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In concert with the adult trial of FK 506 begun in October 1989 at Presbyterian University Hospital, a similar trial to investigate the use of FK 506 as both primary and rescue immunotherapy was initiated in the pediatric population at Children’s Hospital of Pittsburgh. In a prospective clinical trial 19 pediatric patients have undergone orthotopic cardiac transplantation with FK 506 and low-dose steroids as primary immunosuppression. Encouraging results have also been obtained in four children with refractory cardiac rejection who have undergone rescue therapy with FK 506.
Nineteen patients were prospectively entered into this study from October 1989 to August 1991. Informed consent was obtained from each patient and family before transplantation for the use of FK 506 and steroids as the sole immunosuppressive therapy; two patients received conventional cyclosporine-based immunosuppression during this period.
In the study group were 14 males and 5 females (age range 5 days to 17 years). Four patients (21%) required mechanical circulatory support before transplantation in the form of Extra Corporeal Membrane Oxygenation (ECMO) (3) and Novacor Left Ventricular Assist Device (LVAD) (1). Nine (47%) other patients awaited transplantation with either ventilatory and/or inotropic support. Thus 13 (68%) of 19 patients were UNOS Status I at the time of transplantation. The etiology of cardiomyopathy included congenital heart disease (11), idiopathic (6), restrictive (1), and viral (1). Median follow-up of these 19 patients was 304 days (range 5 to 668 days) as of August 1991. No attempt was made to enroll patients selectively in this study based on severity of illness or preoperative status.
The 11 children with congenital heart disease in many ways represented the most challenging problems resulting from multiple prior operations and their anatomic constraints. The following is a list of the congenital disorders for which our pediatric group underwent transplantation and their respective ages: hypoplastic left heart syndrome (3) (5, 25, and 42 days); transposition of the great vessels (2) (2 and 17 years); single ventricle (2) (7 and 14 years); tricuspid atresia (2) (12 and 17 years); double inlet left ventricle and left AV valve atresia (1) (4 years), and cardiomyopathy following coarctation of the aorta and left ventricular outflow tract obstruction (1) (5 years).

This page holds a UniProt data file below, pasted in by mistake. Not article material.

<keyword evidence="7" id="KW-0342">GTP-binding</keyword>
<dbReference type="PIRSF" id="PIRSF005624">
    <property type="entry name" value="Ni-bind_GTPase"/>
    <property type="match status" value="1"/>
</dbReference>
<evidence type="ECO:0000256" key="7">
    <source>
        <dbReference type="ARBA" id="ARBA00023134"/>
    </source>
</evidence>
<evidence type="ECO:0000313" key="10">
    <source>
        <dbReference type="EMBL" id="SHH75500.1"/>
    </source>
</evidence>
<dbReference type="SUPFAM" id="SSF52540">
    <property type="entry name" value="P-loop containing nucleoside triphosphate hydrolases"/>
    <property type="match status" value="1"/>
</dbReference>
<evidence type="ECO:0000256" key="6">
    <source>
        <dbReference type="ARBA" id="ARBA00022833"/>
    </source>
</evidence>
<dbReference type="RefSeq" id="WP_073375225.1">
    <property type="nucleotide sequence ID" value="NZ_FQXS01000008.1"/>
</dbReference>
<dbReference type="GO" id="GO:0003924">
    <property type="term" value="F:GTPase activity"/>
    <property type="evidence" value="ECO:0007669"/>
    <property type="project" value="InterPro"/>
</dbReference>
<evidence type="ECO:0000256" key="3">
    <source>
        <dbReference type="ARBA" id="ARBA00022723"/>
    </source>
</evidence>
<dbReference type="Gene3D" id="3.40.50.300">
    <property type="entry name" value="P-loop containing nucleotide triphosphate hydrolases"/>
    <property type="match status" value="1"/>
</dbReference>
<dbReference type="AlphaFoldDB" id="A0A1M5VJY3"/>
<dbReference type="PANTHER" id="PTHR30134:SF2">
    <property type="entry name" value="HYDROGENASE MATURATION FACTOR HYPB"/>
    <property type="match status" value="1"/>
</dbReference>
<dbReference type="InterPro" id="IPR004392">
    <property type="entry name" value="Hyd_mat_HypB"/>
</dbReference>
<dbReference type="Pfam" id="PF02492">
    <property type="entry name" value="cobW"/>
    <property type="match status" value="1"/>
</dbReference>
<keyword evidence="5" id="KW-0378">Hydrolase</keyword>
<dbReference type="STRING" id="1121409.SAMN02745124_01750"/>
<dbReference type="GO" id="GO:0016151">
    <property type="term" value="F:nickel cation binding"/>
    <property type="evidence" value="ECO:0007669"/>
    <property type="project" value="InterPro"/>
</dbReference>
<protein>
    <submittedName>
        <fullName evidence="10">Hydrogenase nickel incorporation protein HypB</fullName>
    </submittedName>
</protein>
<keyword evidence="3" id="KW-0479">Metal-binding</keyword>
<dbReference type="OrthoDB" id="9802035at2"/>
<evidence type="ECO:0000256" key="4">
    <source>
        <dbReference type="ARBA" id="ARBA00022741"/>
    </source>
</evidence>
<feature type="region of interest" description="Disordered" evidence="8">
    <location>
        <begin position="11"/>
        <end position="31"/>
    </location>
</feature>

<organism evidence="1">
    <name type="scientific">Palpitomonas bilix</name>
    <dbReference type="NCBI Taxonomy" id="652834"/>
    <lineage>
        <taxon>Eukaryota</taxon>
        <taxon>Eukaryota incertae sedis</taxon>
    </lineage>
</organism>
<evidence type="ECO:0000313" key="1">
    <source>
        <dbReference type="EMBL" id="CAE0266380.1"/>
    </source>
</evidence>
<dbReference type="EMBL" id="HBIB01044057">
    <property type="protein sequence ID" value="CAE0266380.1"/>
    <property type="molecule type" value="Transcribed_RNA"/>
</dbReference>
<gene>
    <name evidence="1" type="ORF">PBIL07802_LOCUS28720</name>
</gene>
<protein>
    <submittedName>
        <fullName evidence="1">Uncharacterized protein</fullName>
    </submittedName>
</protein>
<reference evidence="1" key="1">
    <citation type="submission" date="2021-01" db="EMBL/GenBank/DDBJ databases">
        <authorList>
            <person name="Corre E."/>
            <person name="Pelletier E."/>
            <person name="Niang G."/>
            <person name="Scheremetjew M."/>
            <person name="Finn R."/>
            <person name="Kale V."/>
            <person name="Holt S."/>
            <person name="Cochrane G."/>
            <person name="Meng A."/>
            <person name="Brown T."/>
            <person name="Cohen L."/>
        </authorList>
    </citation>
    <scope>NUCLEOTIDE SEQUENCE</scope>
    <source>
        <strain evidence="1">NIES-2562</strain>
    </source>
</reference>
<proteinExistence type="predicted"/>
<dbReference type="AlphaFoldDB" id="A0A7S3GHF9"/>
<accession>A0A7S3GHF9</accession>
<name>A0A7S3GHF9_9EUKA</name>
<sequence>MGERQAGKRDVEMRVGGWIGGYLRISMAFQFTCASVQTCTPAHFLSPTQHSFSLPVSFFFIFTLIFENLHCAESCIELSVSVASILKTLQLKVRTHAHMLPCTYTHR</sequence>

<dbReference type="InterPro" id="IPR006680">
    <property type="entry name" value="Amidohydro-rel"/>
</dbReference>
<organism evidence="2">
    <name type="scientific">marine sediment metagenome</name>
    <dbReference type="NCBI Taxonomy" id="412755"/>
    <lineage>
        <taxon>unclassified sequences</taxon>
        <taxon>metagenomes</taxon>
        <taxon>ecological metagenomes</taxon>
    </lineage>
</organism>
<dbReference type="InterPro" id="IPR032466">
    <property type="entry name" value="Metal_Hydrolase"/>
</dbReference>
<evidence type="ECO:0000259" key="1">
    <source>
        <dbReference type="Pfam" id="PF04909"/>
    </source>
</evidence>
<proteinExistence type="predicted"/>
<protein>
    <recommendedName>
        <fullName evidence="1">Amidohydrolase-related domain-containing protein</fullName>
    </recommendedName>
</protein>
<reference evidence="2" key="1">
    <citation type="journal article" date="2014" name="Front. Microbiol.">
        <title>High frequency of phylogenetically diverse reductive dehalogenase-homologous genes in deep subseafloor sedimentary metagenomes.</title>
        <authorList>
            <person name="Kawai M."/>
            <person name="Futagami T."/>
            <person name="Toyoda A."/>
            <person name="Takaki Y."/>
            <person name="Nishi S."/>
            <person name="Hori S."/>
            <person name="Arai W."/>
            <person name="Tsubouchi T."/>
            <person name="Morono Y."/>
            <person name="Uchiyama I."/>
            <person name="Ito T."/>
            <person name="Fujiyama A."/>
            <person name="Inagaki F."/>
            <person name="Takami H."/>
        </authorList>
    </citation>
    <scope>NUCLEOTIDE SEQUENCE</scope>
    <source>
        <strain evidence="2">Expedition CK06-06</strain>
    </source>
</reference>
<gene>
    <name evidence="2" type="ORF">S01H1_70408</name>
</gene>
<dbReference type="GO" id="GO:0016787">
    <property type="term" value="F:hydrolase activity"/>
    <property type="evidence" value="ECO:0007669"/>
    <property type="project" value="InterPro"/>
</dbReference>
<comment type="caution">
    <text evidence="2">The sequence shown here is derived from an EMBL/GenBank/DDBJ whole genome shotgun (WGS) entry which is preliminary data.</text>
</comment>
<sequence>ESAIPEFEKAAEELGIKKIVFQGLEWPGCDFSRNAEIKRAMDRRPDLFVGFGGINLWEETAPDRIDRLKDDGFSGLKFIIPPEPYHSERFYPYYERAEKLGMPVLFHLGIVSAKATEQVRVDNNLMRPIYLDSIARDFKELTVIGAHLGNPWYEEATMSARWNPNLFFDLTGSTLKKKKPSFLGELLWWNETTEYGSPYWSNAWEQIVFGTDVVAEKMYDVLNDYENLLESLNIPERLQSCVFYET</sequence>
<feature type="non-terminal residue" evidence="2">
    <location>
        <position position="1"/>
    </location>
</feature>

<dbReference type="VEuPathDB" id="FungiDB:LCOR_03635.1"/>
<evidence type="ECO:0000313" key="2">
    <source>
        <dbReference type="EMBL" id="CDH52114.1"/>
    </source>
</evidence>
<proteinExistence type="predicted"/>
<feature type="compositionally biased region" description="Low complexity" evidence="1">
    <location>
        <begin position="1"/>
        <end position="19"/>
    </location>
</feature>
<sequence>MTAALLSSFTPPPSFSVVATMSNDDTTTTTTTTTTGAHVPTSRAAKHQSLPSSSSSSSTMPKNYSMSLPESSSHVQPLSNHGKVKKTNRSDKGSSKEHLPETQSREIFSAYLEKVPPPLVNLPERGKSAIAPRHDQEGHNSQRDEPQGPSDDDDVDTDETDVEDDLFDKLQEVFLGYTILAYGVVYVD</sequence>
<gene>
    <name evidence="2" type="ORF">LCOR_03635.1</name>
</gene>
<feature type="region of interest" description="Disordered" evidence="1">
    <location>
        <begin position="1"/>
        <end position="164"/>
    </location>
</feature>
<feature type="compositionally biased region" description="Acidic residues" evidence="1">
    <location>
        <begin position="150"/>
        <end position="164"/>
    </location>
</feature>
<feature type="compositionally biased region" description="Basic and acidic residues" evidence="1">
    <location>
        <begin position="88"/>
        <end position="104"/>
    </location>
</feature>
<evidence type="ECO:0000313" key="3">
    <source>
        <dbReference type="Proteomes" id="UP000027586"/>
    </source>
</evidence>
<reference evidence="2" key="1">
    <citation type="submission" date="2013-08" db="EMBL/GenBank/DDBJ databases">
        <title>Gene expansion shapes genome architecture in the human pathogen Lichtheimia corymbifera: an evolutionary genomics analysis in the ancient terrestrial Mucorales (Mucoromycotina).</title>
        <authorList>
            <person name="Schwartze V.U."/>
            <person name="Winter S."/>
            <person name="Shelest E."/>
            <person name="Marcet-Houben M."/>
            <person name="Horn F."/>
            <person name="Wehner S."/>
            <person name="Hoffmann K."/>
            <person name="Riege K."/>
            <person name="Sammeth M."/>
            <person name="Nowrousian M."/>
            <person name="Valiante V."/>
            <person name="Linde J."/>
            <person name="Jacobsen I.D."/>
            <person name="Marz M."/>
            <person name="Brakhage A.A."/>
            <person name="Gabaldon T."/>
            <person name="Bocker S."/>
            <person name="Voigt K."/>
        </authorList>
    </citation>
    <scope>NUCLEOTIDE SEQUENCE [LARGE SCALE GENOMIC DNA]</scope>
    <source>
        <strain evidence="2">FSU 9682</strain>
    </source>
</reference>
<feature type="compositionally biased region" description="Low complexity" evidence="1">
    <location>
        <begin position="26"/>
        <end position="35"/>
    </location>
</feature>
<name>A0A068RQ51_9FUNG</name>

Four pediatric patients who had cardiac rejection refractory to conventional immunosuppressive treatment were treated with FK 506 rescue therapy. Three of these patients were from our own institution and one was referred from an outside center.
FK 506 was administered intravenously for 24 to 72 hours after cardiac transplantation at a dose of 0.075/mg/kg per day in two divided doses. Oral FK 506 was begun 24 hours after transplantation. The oral maintenance dose of FK 506 required to attain a level of 0.5 to 1.0 ng/mL (12 hour through serum ELISA by the technique of Temura)1 has ranged from 0.2 to 0.4 mg/kg per day. Methylprednisolone, 7 mg/kg, was administered intravenously in the operating room and 5 mg/kg postoperatively for 24 hours in three divided doses. Thereafter, patients received 0.15 mg/kg per day prednisone orally once a day. Prednisone was then tapered and discontinued based on rejection history. All but three children have been tapered off all steroids within the first month posttransplant.
All patients entered into the FK 506 immunotherapy protocol were placed on prophylactic oral trimethoprim/sulfamethoxazole, acyclovir, and Mycostatin.